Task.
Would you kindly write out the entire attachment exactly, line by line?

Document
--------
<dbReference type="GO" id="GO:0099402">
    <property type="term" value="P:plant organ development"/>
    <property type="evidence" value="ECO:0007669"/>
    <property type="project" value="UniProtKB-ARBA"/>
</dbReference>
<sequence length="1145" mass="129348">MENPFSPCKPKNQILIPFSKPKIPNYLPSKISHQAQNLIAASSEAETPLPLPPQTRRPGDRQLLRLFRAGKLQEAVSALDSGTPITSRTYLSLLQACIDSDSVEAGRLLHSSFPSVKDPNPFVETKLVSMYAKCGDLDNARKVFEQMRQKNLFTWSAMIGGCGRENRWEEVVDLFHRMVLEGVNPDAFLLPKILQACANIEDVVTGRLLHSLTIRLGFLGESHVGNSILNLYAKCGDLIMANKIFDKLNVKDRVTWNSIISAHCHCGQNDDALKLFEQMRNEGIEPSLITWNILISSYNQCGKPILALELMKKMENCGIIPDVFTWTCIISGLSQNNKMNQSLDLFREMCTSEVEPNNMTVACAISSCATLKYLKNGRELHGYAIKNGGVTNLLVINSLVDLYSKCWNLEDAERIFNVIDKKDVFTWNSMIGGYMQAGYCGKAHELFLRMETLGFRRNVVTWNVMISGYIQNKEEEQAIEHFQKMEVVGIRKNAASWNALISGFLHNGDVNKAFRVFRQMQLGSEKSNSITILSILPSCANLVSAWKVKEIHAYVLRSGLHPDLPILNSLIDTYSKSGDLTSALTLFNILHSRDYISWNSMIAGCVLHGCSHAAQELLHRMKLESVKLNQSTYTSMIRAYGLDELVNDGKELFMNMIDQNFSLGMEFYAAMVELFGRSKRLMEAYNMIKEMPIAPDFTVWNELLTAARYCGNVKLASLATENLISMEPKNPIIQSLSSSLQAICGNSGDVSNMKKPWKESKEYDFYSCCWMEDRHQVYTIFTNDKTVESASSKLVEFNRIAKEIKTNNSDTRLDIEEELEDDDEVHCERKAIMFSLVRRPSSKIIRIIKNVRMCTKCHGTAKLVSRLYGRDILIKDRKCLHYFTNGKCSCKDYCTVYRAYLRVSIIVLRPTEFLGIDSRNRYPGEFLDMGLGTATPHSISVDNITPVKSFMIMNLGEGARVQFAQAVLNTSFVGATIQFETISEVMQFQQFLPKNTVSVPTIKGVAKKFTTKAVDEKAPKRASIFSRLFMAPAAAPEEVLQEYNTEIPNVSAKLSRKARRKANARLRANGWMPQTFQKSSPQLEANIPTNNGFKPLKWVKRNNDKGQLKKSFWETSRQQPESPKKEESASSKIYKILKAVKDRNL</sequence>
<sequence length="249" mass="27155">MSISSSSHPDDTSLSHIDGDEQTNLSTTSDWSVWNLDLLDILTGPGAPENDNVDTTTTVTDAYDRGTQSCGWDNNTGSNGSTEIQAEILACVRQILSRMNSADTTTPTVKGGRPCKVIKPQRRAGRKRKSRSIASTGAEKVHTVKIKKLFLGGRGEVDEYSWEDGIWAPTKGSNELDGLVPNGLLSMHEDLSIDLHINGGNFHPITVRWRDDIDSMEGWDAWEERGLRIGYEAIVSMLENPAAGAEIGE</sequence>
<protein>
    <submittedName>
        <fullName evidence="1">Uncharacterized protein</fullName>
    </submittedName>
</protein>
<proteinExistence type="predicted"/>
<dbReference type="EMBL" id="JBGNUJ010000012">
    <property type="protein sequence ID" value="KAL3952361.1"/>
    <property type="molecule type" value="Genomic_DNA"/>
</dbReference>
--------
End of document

<dbReference type="GO" id="GO:0099402">
    <property type="term" value="P:plant organ development"/>
    <property type="evidence" value="ECO:0007669"/>
    <property type="project" value="UniProtKB-ARBA"/>
</dbReference>
<sequence length="1145" mass="129348">MENPFSPCKPKNQILIPFSKPKIPNYLPSKISHQAQNLIAASSEAETPLPLPPQTRRPGDRQLLRLFRAGKLQEAVSALDSGTPITSRTYLSLLQACIDSDSVEAGRLLHSSFPSVKDPNPFVETKLVSMYAKCGDLDNARKVFEQMRQKNLFTWSAMIGGCGRENRWEEVVDLFHRMVLEGVNPDAFLLPKILQACANIEDVVTGRLLHSLTIRLGFLGESHVGNSILNLYAKCGDLIMANKIFDKLNVKDRVTWNSIISAHCHCGQNDDALKLFEQMRNEGIEPSLITWNILISSYNQCGKPILALELMKKMENCGIIPDVFTWTCIISGLSQNNKMNQSLDLFREMCTSEVEPNNMTVACAISSCATLKYLKNGRELHGYAIKNGGVTNLLVINSLVDLYSKCWNLEDAERIFNVIDKKDVFTWNSMIGGYMQAGYCGKAHELFLRMETLGFRRNVVTWNVMISGYIQNKEEEQAIEHFQKMEVVGIRKNAASWNALISGFLHNGDVNKAFRVFRQMQLGSEKSNSITILSILPSCANLVSAWKVKEIHAYVLRSGLHPDLPILNSLIDTYSKSGDLTSALTLFNILHSRDYISWNSMIAGCVLHGCSHAAQELLHRMKLESVKLNQSTYTSMIRAYGLDELVNDGKELFMNMIDQNFSLGMEFYAAMVELFGRSKRLMEAYNMIKEMPIAPDFTVWNELLTAARYCGNVKLASLATENLISMEPKNPIIQSLSSSLQAICGNSGDVSNMKKPWKESKEYDFYSCCWMEDRHQVYTIFTNDKTVESASSKLVEFNRIAKEIKTNNSDTRLDIEEELEDDDEVHCERKAIMFSLVRRPSSKIIRIIKNVRMCTKCHGTAKLVSRLYGRDILIKDRKCLHYFTNGKCSCKDYCTVYRAYLRVSIIVLRPTEFLGIDSRNRYPGEFLDMGLGTATPHSISVDNITPVKSFMIMNLGEGARVQFAQAVLNTSFVGATIQFETISEVMQFQQFLPKNTVSVPTIKGVAKKFTTKAVDEKAPKRASIFSRLFMAPAAAPEEVLQEYNTEIPNVSAKLSRKARRKANARLRANGWMPQTFQKSSPQLEANIPTNNGFKPLKWVKRNNDKGQLKKSFWETSRQQPESPKKEESASSKIYKILKAVKDRNL</sequence>
<sequence length="249" mass="27155">MSISSSSHPDDTSLSHIDGDEQTNLSTTSDWSVWNLDLLDILTGPGAPENDNVDTTTTVTDAYDRGTQSCGWDNNTGSNGSTEIQAEILACVRQILSRMNSADTTTPTVKGGRPCKVIKPQRRAGRKRKSRSIASTGAEKVHTVKIKKLFLGGRGEVDEYSWEDGIWAPTKGSNELDGLVPNGLLSMHEDLSIDLHINGGNFHPITVRWRDDIDSMEGWDAWEERGLRIGYEAIVSMLENPAAGAEIGE</sequence>
<protein>
    <submittedName>
        <fullName evidence="1">Uncharacterized protein</fullName>
    </submittedName>
</protein>
<proteinExistence type="predicted"/>
<dbReference type="EMBL" id="JBGNUJ010000012">
    <property type="protein sequence ID" value="KAL3952361.1"/>
    <property type="molecule type" value="Genomic_DNA"/>
</dbReference>